Disney+ Now Restricts Access to Problematic Films Like Dumbo and Peter Pan to Kids Under 7 Years Old

Kate Schweitzer
·2 min read
RETURN TO NEVER LAND, from left: Jane (voice: Harriet Owen), Peter Pan (voice: Blayne Weaver), 2002. ph:  Walt Disney / Courtesy Everett Collection
RETURN TO NEVER LAND, from left: Jane (voice: Harriet Owen), Peter Pan (voice: Blayne Weaver), 2002. ph: Walt Disney / Courtesy Everett Collection

Disney+ has removed access to several classic movies - including Dumbo, Peter Pan, Swiss Family Robinson, and The Aristocats - from children's profiles as part of its ongoing campaign to assess its content for racist undertones and stereotypes.

The Walt Disney Company had previously placed content warnings on the films, beginning in October 2020, but now it is preventing children under 7 years old from viewing the titles from their profiles. Parents, however, will still be able to view the films or show them to their kids from their own profile menus if they so choose. If viewed, the four films will still include the previously added content warning, which appears on the screen for approximately 10 seconds before the unedited content begins.

That advisory reads, in part: "This program includes negative depictions and/or mistreatment of people or cultures. These stereotypes were wrong then and are wrong now. Rather than remove this content, we want to acknowledge its harmful impact, learn from it and spark conversation to create a more inclusive future together."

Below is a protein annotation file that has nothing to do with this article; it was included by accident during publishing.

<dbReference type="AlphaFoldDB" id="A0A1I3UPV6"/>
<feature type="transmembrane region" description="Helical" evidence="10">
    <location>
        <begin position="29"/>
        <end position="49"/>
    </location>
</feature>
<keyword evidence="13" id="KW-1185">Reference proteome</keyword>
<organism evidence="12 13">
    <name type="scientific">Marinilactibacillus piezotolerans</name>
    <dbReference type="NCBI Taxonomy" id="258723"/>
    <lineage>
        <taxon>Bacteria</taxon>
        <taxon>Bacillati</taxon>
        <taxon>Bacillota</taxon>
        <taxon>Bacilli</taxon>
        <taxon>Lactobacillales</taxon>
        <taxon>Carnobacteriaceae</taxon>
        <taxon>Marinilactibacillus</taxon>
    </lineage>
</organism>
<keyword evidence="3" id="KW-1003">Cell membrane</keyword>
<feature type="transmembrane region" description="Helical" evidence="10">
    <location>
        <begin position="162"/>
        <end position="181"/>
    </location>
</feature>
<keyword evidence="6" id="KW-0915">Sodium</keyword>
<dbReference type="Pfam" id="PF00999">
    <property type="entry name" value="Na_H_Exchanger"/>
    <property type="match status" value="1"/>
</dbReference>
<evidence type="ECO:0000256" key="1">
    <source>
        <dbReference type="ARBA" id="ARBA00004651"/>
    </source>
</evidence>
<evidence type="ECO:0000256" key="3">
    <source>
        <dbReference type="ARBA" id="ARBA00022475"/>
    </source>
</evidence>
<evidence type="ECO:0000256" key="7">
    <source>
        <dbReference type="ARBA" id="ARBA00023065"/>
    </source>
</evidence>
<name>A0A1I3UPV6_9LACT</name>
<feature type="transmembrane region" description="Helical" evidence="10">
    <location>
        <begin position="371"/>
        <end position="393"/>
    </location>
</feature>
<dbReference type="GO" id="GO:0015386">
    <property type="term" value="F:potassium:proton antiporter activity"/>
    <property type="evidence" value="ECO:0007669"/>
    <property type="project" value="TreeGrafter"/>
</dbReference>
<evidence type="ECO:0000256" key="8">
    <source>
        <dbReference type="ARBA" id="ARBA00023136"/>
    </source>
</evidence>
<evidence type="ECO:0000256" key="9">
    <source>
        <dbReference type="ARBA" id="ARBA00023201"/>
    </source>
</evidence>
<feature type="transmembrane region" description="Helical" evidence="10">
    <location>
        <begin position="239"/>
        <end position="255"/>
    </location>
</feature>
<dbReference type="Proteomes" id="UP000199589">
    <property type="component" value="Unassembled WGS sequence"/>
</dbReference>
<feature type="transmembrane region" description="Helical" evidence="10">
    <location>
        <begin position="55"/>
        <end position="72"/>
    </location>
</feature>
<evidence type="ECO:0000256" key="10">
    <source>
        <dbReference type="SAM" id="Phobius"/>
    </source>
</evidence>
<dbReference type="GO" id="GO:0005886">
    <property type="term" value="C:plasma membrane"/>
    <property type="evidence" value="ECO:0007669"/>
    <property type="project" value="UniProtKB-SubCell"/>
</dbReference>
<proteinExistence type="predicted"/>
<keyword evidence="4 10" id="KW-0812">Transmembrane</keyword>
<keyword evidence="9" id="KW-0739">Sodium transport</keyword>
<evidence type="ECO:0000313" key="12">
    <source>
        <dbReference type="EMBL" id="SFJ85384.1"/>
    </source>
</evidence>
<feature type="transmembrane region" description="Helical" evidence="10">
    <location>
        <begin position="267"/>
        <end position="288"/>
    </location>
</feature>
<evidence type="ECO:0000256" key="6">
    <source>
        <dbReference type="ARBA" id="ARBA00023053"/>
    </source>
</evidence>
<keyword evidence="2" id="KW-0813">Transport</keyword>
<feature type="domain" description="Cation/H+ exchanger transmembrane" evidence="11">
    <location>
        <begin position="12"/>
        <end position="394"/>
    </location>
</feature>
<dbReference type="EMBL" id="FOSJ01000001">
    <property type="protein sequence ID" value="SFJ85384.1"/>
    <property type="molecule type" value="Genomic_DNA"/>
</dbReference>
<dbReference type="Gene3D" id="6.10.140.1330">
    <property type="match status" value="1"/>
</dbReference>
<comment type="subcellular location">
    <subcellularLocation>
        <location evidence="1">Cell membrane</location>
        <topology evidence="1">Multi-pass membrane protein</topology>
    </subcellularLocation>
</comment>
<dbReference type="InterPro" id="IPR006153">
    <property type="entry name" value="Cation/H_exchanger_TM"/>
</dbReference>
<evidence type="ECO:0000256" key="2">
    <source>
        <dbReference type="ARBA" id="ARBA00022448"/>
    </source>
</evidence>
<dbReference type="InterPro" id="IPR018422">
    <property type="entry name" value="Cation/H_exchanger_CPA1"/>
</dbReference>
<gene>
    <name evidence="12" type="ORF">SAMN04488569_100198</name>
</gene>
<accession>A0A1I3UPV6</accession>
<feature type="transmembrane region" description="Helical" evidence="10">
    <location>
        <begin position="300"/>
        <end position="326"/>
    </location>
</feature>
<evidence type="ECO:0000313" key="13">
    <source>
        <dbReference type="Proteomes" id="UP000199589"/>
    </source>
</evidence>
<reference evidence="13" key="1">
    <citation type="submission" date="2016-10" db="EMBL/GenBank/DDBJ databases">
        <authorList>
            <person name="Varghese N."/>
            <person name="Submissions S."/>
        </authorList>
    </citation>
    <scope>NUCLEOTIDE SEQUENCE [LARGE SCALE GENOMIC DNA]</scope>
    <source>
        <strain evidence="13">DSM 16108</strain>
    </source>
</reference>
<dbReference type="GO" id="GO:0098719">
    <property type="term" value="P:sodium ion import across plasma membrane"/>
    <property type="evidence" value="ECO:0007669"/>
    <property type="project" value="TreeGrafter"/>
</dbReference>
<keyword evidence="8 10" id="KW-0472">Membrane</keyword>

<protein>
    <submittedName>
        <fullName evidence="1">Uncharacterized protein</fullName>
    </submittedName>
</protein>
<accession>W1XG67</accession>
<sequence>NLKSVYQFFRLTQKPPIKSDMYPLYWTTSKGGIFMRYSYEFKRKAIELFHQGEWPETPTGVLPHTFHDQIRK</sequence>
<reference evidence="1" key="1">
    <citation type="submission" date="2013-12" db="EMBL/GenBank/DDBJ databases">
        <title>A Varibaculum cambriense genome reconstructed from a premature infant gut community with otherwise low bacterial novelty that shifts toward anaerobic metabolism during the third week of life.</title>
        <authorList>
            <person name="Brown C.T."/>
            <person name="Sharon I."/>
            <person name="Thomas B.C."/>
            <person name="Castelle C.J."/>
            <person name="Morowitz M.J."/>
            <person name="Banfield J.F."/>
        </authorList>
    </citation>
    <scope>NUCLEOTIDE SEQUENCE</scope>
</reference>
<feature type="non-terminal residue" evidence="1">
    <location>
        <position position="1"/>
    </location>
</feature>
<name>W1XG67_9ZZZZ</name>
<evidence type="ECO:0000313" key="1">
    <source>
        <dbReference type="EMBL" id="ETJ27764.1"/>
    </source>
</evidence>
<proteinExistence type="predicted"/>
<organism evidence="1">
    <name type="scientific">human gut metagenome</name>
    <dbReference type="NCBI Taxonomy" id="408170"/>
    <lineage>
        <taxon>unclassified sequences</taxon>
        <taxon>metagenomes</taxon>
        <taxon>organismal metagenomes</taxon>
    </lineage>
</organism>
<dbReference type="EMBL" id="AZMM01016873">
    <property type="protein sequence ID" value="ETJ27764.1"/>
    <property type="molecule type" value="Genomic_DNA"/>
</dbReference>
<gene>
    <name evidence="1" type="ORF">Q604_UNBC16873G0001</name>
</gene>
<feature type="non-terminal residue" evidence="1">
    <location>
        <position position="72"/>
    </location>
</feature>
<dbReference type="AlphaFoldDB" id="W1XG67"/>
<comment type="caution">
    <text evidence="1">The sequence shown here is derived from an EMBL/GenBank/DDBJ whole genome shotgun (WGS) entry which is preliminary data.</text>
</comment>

The reasons for restricting access to these four, in particular, were more fully explained within the "Stories Matter" section of Disney's website. They are as follows:

DUMBO, Timothy Mouse (back to camera), Crows, 1941
DUMBO, Timothy Mouse (back to camera), Crows, 1941

Dumbo (1941)

"The crows and musical number pay homage to racist minstrel shows, where white performers with blackened faces and tattered clothing imitated and ridiculed enslaved Africans on Southern plantations. The leader of the group in Dumbo is Jim Crow, which shares the name of laws that enforced racial segregation in the Southern United States."

Peter Pan (1953)

"The film portrays Native people in a stereotypical manner that reflects neither the diversity of Native peoples nor their authentic cultural traditions. It shows them speaking in an unintelligible language and repeatedly refers to them as 'redskins,' an offensive term. Peter and the Lost Boys engage in dancing, wearing headdresses and other exaggerated tropes."

Swiss Family Robinson (1960)

"The pirates who antagonize the Robinson family are portrayed as a stereotypical foreign menace. Many appear in 'yellow face' or 'brown face' and are costumed in an exaggerated and inaccurate manner with top knot hairstyles, queues, robes and overdone facial make-up and jewelry, reinforcing their barbarism and 'otherness.'"

The Aristocats (1970)

"The cat is depicted as a racist caricature of East Asian peoples with exaggerated stereotypical traits such as slanted eyes and buck teeth. He sings in poorly accented English voiced by a white actor and plays the piano with chopsticks."